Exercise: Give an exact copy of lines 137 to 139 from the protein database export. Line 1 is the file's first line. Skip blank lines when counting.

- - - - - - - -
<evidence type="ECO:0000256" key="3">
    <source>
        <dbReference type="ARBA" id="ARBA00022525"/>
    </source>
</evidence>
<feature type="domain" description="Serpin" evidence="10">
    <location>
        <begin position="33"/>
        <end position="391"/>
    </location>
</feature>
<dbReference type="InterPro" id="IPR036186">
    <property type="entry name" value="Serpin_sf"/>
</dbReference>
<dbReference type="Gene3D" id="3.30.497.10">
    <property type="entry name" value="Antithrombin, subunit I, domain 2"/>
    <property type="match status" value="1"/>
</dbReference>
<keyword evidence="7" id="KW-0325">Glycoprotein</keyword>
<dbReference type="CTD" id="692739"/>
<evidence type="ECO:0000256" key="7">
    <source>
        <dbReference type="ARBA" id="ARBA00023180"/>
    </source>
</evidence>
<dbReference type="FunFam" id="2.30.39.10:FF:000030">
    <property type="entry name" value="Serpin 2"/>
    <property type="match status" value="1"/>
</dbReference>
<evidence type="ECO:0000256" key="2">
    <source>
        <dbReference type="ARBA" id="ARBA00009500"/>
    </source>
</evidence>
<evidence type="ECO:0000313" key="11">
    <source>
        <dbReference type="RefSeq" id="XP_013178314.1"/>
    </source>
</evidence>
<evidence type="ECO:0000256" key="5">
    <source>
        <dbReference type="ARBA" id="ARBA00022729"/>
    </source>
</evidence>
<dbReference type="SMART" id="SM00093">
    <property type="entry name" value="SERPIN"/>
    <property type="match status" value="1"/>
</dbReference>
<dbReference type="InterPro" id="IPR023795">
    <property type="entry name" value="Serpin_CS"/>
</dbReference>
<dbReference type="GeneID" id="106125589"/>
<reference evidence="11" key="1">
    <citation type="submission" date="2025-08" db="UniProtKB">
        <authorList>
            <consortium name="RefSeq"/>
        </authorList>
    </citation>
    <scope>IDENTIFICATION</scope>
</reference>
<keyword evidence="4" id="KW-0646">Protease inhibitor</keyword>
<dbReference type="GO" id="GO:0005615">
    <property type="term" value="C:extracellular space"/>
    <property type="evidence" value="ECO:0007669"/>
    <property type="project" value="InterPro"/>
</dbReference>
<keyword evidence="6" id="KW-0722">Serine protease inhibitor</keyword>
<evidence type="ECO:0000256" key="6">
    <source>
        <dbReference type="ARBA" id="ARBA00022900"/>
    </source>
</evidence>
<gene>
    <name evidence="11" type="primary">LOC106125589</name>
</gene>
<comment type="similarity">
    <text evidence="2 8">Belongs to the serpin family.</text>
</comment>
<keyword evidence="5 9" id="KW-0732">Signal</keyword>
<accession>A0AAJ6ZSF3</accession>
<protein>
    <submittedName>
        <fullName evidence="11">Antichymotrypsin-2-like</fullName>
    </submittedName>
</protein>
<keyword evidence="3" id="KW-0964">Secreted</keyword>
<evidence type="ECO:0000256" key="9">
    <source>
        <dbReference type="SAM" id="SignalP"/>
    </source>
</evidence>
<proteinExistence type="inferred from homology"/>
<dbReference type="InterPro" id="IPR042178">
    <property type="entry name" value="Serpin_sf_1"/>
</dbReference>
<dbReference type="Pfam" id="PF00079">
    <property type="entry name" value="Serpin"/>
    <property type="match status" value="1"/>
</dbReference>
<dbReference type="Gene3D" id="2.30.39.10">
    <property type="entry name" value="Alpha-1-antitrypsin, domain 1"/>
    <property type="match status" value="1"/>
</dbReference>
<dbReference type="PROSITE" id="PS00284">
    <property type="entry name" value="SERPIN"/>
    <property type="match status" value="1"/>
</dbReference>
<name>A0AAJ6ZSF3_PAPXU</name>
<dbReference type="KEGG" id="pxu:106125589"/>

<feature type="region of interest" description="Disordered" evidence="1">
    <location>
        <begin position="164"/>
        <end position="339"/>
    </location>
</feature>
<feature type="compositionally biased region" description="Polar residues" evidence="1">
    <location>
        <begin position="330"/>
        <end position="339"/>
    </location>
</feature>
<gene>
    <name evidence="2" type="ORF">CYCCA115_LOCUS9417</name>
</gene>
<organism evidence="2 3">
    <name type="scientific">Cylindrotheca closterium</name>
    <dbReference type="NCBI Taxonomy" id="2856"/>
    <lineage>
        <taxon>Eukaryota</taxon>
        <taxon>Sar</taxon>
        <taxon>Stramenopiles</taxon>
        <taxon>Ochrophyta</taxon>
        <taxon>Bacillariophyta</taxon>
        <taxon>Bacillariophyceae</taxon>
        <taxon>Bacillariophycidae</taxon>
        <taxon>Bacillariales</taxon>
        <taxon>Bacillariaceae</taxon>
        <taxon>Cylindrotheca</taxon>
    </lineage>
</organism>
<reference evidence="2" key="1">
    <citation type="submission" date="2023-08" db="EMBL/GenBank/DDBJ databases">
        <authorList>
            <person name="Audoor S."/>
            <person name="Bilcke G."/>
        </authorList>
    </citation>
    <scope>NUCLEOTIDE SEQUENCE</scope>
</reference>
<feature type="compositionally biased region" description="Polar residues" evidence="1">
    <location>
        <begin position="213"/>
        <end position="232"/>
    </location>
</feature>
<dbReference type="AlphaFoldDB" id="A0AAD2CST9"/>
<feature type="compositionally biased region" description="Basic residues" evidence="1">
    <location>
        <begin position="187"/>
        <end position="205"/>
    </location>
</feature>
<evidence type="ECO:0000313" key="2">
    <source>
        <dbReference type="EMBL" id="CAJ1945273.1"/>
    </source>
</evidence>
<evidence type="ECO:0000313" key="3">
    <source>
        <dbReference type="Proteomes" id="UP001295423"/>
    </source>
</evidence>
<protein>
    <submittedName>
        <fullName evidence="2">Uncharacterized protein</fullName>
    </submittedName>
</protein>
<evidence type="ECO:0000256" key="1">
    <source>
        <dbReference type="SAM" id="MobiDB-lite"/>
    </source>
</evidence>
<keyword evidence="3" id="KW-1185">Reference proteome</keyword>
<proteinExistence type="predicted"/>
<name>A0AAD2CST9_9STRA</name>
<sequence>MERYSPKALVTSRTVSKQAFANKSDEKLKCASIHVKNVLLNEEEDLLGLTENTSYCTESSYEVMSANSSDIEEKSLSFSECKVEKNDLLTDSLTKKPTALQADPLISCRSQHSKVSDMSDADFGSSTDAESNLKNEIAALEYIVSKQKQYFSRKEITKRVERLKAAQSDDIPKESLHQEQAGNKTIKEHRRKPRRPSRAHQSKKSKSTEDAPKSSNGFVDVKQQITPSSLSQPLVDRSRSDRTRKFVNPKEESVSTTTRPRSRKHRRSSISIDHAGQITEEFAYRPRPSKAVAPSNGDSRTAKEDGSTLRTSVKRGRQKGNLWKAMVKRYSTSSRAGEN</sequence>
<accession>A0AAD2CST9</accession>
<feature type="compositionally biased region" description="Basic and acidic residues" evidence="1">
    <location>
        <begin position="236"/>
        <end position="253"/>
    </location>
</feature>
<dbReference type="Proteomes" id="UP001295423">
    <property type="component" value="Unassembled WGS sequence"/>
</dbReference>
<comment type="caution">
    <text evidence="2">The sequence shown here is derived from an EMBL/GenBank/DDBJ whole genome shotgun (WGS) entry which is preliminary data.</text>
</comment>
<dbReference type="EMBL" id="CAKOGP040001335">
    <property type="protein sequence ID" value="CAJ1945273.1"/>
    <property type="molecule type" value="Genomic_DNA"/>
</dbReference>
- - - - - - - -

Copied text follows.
        <taxon>Bacillariaceae</taxon>
        <taxon>Cylindrotheca</taxon>
    </lineage>